Western Research Chair
for Motor Control
and Computational Neuroscience
Brain and Mind Institute
Department for Computer Science
Department for Statistical and Actuarial Sciences
University of Western Ontario
email: jdiedric at uwo.ca
There is still no robotic device that can match the grace and flexibility with which the brain produces skilled movements. The complexities of our muscular-skeletal system, the compliance and variability in our muscles and the unpredictable ever-changing environment make the control of movements one of the hardest computational problems. What are the principles that underlie production of coordinated movements? How are skilled movements learned? What is the function of the human cerebellum? How does the brain compensate after damage? In Western's Sensorymotor superlab, which consists of the Diedrichsen, Pruszynski, and Gribble lab, we investigate these questions using behavioural studies using robotic devices, computational modelling, fMRI studies, patient studies, and electrophysiology. We are also part of the Computational Brain Science Group, and focus on the developement of novel statistical methods for the analysis of brain imaging data.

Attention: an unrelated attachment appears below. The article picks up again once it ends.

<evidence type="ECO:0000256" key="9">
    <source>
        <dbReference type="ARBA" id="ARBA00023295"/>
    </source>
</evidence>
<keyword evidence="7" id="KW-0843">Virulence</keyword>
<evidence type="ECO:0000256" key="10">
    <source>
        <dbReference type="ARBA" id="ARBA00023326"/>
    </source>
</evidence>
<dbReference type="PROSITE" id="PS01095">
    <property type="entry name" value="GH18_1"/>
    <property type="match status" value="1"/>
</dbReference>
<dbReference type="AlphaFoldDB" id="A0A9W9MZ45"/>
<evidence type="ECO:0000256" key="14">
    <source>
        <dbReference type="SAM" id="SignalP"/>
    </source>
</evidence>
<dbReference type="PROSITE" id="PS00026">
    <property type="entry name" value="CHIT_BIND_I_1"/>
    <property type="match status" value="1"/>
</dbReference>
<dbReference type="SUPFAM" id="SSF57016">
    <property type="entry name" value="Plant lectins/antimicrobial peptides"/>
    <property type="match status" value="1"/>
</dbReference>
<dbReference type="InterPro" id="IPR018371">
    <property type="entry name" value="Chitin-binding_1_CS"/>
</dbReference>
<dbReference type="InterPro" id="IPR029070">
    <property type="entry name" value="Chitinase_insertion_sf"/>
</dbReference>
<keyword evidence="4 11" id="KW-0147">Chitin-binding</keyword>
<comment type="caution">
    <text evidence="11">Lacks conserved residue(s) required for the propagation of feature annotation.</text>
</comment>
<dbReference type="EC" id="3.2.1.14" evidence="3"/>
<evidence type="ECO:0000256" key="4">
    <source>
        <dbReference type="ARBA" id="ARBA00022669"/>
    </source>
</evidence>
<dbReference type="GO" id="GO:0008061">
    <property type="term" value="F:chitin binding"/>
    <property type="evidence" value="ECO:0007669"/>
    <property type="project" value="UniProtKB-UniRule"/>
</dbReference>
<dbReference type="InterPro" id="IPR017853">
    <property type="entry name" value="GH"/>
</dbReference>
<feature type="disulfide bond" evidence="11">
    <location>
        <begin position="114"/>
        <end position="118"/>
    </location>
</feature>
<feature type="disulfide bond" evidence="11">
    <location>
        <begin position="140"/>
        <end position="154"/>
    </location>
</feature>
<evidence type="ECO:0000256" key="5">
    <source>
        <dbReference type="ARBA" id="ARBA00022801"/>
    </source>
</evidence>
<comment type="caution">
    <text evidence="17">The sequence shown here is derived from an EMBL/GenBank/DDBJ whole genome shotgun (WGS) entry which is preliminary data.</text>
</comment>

Activities and links
Open postdoc position
We are looking for a new postdoc for collaborative project with the Pruszynski lab on the control of sequential movements. The CIHR-funded project uses behavioral, imaging, and neurophysiological techniques to investigate how the brain plans future movements during ongoing actions. Candiates with experience in behavioral, neuroimaging, and computational techniques are encouraged to apply. See here for details and how to apply.
PhD / MSc positions for Fall 2022
We currently do not accept new applications for Fall 2022. For a Fall 2023 start, we start accepting new applicaitons in November. People interested in postdoc positions - please contact us at any time.
Work in the laboratory is supported by NSERC, BrainsCAN, Western University, and the CIHR.